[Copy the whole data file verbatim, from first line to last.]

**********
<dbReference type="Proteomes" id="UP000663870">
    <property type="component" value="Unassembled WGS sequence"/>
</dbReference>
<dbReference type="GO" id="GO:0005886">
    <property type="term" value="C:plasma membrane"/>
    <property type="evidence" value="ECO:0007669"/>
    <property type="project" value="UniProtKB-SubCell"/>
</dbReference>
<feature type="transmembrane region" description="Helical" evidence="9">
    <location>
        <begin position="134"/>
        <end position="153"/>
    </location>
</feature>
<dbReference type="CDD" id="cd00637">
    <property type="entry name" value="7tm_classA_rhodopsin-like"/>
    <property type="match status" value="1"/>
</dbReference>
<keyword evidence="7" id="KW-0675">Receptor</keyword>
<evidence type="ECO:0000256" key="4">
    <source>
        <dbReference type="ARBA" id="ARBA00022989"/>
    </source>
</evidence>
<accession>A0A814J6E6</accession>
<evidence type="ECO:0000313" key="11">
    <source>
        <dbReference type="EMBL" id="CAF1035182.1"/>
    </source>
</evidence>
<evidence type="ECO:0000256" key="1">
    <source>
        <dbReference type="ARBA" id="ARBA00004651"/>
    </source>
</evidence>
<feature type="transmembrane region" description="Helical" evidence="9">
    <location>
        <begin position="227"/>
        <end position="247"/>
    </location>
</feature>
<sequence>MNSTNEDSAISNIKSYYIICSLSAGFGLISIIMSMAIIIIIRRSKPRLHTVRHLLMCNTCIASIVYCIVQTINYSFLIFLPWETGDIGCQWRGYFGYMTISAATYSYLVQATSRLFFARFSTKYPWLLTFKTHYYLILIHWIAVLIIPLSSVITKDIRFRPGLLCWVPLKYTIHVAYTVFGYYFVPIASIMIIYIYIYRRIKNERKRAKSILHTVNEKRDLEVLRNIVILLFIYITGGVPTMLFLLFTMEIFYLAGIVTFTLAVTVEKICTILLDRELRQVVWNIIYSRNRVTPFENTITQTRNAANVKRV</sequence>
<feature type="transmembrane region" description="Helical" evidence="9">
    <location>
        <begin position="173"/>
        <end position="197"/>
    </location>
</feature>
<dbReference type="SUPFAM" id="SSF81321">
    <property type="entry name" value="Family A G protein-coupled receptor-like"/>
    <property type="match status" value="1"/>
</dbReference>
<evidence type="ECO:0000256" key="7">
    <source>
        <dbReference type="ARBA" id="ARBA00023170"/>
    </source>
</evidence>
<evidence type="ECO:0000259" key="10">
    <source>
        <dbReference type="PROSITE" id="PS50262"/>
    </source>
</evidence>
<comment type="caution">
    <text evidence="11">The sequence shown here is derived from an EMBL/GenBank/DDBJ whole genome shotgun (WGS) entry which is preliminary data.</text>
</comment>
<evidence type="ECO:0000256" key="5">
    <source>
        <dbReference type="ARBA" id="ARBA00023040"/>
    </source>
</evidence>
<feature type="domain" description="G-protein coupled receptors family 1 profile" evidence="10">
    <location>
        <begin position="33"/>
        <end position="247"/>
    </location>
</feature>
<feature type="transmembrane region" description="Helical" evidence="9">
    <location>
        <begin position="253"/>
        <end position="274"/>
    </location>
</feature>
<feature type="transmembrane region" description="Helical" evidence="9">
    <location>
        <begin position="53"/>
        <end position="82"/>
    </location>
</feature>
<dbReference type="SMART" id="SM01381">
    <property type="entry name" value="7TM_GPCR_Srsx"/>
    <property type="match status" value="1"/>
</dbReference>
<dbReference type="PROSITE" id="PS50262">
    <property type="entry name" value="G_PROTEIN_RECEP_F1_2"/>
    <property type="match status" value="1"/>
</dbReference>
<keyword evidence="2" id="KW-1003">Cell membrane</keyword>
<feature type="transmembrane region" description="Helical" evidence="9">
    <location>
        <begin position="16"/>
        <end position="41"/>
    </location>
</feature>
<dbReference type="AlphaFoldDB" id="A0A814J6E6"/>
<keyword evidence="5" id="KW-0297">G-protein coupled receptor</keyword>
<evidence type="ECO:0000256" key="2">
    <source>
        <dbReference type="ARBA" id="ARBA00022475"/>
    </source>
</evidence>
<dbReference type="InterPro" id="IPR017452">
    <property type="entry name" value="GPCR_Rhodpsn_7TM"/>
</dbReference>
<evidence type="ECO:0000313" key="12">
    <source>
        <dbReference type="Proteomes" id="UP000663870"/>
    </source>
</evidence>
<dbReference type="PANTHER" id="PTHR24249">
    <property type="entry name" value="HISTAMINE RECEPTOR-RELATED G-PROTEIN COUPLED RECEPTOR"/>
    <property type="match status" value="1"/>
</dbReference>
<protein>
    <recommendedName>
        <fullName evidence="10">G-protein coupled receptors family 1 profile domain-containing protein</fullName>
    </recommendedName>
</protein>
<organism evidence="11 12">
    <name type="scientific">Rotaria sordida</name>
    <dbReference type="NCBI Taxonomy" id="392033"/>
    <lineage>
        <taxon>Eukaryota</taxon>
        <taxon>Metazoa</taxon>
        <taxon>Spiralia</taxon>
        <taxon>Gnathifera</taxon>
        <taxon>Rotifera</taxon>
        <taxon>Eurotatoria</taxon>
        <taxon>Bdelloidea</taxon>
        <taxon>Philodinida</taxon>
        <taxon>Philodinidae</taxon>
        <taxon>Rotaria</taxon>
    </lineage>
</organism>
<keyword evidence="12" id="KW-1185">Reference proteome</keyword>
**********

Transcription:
<dbReference type="Proteomes" id="UP000663870">
    <property type="component" value="Unassembled WGS sequence"/>
</dbReference>
<dbReference type="GO" id="GO:0005886">
    <property type="term" value="C:plasma membrane"/>
    <property type="evidence" value="ECO:0007669"/>
    <property type="project" value="UniProtKB-SubCell"/>
</dbReference>
<feature type="transmembrane region" description="Helical" evidence="9">
    <location>
        <begin position="134"/>
        <end position="153"/>
    </location>
</feature>
<dbReference type="CDD" id="cd00637">
    <property type="entry name" value="7tm_classA_rhodopsin-like"/>
    <property type="match status" value="1"/>
</dbReference>
<keyword evidence="7" id="KW-0675">Receptor</keyword>
<evidence type="ECO:0000256" key="4">
    <source>
        <dbReference type="ARBA" id="ARBA00022989"/>
    </source>
</evidence>
<accession>A0A814J6E6</accession>
<evidence type="ECO:0000313" key="11">
    <source>
        <dbReference type="EMBL" id="CAF1035182.1"/>
    </source>
</evidence>
<evidence type="ECO:0000256" key="1">
    <source>
        <dbReference type="ARBA" id="ARBA00004651"/>
    </source>
</evidence>
<feature type="transmembrane region" description="Helical" evidence="9">
    <location>
        <begin position="227"/>
        <end position="247"/>
    </location>
</feature>
<sequence>MNSTNEDSAISNIKSYYIICSLSAGFGLISIIMSMAIIIIIRRSKPRLHTVRHLLMCNTCIASIVYCIVQTINYSFLIFLPWETGDIGCQWRGYFGYMTISAATYSYLVQATSRLFFARFSTKYPWLLTFKTHYYLILIHWIAVLIIPLSSVITKDIRFRPGLLCWVPLKYTIHVAYTVFGYYFVPIASIMIIYIYIYRRIKNERKRAKSILHTVNEKRDLEVLRNIVILLFIYITGGVPTMLFLLFTMEIFYLAGIVTFTLAVTVEKICTILLDRELRQVVWNIIYSRNRVTPFENTITQTRNAANVKRV</sequence>
<feature type="transmembrane region" description="Helical" evidence="9">
    <location>
        <begin position="173"/>
        <end position="197"/>
    </location>
</feature>
<dbReference type="SUPFAM" id="SSF81321">
    <property type="entry name" value="Family A G protein-coupled receptor-like"/>
    <property type="match status" value="1"/>
</dbReference>
<evidence type="ECO:0000256" key="7">
    <source>
        <dbReference type="ARBA" id="ARBA00023170"/>
    </source>
</evidence>
<evidence type="ECO:0000259" key="10">
    <source>
        <dbReference type="PROSITE" id="PS50262"/>
    </source>
</evidence>
<comment type="caution">
    <text evidence="11">The sequence shown here is derived from an EMBL/GenBank/DDBJ whole genome shotgun (WGS) entry which is preliminary data.</text>
</comment>
<evidence type="ECO:0000256" key="5">
    <source>
        <dbReference type="ARBA" id="ARBA00023040"/>
    </source>
</evidence>
<feature type="domain" description="G-protein coupled receptors family 1 profile" evidence="10">
    <location>
        <begin position="33"/>
        <end position="247"/>
    </location>
</feature>
<feature type="transmembrane region" description="Helical" evidence="9">
    <location>
        <begin position="253"/>
        <end position="274"/>
    </location>
</feature>
<feature type="transmembrane region" description="Helical" evidence="9">
    <location>
        <begin position="53"/>
        <end position="82"/>
    </location>
</feature>
<dbReference type="SMART" id="SM01381">
    <property type="entry name" value="7TM_GPCR_Srsx"/>
    <property type="match status" value="1"/>
</dbReference>
<dbReference type="PROSITE" id="PS50262">
    <property type="entry name" value="G_PROTEIN_RECEP_F1_2"/>
    <property type="match status" value="1"/>
</dbReference>
<keyword evidence="2" id="KW-1003">Cell membrane</keyword>
<feature type="transmembrane region" description="Helical" evidence="9">
    <location>
        <begin position="16"/>
        <end position="41"/>
    </location>
</feature>
<dbReference type="AlphaFoldDB" id="A0A814J6E6"/>
<keyword evidence="5" id="KW-0297">G-protein coupled receptor</keyword>
<evidence type="ECO:0000256" key="2">
    <source>
        <dbReference type="ARBA" id="ARBA00022475"/>
    </source>
</evidence>
<dbReference type="InterPro" id="IPR017452">
    <property type="entry name" value="GPCR_Rhodpsn_7TM"/>
</dbReference>
<evidence type="ECO:0000313" key="12">
    <source>
        <dbReference type="Proteomes" id="UP000663870"/>
    </source>
</evidence>
<dbReference type="PANTHER" id="PTHR24249">
    <property type="entry name" value="HISTAMINE RECEPTOR-RELATED G-PROTEIN COUPLED RECEPTOR"/>
    <property type="match status" value="1"/>
</dbReference>
<protein>
    <recommendedName>
        <fullName evidence="10">G-protein coupled receptors family 1 profile domain-containing protein</fullName>
    </recommendedName>
</protein>
<organism evidence="11 12">
    <name type="scientific">Rotaria sordida</name>
    <dbReference type="NCBI Taxonomy" id="392033"/>
    <lineage>
        <taxon>Eukaryota</taxon>
        <taxon>Metazoa</taxon>
        <taxon>Spiralia</taxon>
        <taxon>Gnathifera</taxon>
        <taxon>Rotifera</taxon>
        <taxon>Eurotatoria</taxon>
        <taxon>Bdelloidea</taxon>
        <taxon>Philodinida</taxon>
        <taxon>Philodinidae</taxon>
        <taxon>Rotaria</taxon>
    </lineage>
</organism>
<keyword evidence="12" id="KW-1185">Reference proteome</keyword>